349/366 – The Tried And True Rebellion In Cinema

Rogue One coming out this week and into the weekend means that once again we’re being treated to a old yet reliable/enjoyable trope in cinema – that of the plucky, courageous rebellion fighting against an oppressive and intolerant empire. While Star Wars, the universe in which this movie is set in, seemed to help pioneer this sort of likeable story, it’s nevertheless one that I think people keep coming back to in movies because of a lot of reasons.

One of these is the idea that change is possible even in the midst of it not seeming to be that way. Rebellions in many movies are all about introducing some level of upheaval or change in power, oftentimes in the face of overwhelming opposition. The fact that in many of these movies, the success of the heroes means that something new and fresh is born is one that is appealing to many people who watch them. Status quo has been good on some level but has become to lot of people glacial and boring on others. This is especially true when said status quo features some pretty unsavory behavior, making the rebels immediate sympathetic characters despite their penchant for disruption and pushback against the current order of things. That’s why a lot of people get invested in these types of stories – they want to see something different and for the rebels to introduce that difference into its fictional setting.

Another is definitely for the fact that characterization of rebellions have always had noble or idealistic goals in mind. Sure, there’s the occasional morally questionable rebellion story, or questions asked about whether or not the rebels replace one set of oppression with another, but for the most part, the rebels are in the right from an ethics and moral standpoint. This means that it’s easy for them to be cheered and appreciated, because every victory they achieve is a victory that is one for good in the world. Most people have a good idea of moral right and wrong and it’s nice to imagine themselves in a place where they are doing good in the world while at the same time fighting against what’s perceived to be evil.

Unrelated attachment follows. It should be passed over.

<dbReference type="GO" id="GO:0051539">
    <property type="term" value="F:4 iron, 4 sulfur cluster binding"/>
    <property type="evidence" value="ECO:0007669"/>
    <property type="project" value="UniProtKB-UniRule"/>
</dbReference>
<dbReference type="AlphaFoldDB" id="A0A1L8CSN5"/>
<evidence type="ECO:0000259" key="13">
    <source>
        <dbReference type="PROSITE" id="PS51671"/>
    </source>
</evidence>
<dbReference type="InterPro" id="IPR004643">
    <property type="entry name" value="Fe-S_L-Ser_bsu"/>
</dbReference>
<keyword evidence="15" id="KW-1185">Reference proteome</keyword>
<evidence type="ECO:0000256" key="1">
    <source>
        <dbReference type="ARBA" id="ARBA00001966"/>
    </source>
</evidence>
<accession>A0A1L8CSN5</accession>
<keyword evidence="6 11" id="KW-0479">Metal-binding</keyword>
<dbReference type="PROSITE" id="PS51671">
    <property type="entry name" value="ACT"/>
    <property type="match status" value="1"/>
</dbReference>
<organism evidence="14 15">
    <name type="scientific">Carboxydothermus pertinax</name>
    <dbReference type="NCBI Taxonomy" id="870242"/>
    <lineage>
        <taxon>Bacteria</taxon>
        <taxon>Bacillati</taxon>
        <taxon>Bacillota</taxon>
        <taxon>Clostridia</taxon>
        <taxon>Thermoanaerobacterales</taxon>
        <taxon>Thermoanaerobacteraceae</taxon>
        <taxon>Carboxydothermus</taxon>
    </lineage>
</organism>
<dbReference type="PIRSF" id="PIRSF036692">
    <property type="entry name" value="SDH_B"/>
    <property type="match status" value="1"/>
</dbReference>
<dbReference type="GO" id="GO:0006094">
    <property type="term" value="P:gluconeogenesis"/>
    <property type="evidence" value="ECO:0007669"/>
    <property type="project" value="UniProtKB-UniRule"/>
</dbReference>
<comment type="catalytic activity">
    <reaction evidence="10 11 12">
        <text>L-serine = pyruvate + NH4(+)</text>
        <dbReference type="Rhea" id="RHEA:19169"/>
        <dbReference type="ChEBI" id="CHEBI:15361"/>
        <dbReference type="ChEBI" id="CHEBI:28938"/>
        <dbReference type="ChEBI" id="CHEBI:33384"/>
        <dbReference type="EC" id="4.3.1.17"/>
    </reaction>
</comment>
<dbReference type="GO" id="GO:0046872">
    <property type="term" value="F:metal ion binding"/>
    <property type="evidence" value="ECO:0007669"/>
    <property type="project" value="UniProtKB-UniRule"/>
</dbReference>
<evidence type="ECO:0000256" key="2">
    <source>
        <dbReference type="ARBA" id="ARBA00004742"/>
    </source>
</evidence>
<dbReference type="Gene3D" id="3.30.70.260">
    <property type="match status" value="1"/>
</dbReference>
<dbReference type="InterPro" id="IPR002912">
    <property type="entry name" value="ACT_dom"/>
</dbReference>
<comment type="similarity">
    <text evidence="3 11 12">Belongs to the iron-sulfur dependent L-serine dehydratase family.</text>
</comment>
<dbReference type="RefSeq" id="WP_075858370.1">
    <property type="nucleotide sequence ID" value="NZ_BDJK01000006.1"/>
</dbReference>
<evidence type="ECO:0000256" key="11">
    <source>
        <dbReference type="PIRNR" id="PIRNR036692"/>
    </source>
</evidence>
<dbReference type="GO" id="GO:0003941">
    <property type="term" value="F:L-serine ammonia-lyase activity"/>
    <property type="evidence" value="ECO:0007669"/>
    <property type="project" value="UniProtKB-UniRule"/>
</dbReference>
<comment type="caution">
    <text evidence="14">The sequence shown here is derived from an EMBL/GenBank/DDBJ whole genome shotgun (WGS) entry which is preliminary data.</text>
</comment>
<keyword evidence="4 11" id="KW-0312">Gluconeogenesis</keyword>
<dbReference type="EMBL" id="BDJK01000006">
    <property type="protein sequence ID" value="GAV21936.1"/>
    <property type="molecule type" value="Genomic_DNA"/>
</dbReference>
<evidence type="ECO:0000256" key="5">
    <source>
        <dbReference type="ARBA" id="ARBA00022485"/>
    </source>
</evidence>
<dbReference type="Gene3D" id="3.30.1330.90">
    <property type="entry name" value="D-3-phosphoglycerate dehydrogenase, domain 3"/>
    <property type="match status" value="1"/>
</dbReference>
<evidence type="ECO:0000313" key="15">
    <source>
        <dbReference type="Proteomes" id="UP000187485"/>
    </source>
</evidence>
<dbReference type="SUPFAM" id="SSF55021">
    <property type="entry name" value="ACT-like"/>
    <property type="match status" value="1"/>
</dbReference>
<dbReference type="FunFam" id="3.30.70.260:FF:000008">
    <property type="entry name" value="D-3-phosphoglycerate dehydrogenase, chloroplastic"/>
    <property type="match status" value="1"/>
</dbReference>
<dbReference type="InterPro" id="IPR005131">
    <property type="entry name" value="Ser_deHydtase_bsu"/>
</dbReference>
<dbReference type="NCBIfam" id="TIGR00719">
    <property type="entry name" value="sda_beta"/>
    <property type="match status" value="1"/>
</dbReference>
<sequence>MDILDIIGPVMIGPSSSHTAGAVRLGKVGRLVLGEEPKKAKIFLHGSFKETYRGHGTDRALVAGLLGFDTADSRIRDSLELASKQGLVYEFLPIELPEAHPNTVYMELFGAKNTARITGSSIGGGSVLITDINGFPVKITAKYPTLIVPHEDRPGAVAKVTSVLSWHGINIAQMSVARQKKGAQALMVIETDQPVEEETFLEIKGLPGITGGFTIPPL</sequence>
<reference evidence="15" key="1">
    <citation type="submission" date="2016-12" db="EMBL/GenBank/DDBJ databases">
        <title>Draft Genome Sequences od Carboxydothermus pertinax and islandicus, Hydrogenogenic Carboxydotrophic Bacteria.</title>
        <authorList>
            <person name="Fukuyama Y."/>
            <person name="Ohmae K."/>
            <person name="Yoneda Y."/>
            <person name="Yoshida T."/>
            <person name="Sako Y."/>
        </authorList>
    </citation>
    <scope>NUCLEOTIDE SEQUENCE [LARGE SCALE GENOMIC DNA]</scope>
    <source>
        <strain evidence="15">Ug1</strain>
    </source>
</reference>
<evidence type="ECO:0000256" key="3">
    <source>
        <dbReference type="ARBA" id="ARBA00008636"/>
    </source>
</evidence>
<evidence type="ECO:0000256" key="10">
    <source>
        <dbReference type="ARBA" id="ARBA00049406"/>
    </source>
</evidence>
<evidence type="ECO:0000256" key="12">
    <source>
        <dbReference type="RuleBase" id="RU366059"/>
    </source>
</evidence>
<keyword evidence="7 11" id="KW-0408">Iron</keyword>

But the thing that I think is most appealing about the rebellion storyline is the fact that it highlights the idea that even in the face of such oppression and power, even when an opponent or force seems to be overwhelming or superior to someone, that there’s always a chance, under the right circumstances and the right actions and help, that they can be toppled or otherwise defeated. That there are ¬†times in which it can be not only right but worthwhile and successful to take up a cause that is counter to one that is massively pervasive is appealing to many people. People like to envision themselves being able to do something about something in their life that they feel is like an immovable object that is keeping them from doing what they want. That they can see a story play out, even if it’s just on the movie screen, of that kind of force being actually pushed aside in favor of an underdog is satisfying and interesting, especially if it seems to reflect a similar situation in life. It’s probably the reason why people cherish the Star Wars story, that they will cherish this offshoot of it in Rogue One, and why the trope succeeds more often than it fails. More than anything, it fuels possibility, which is the great equalizer to many of the things in life that ¬†might seem to be impossible to deal with.

Leave a Reply

Your email address will not be published. Required fields are marked *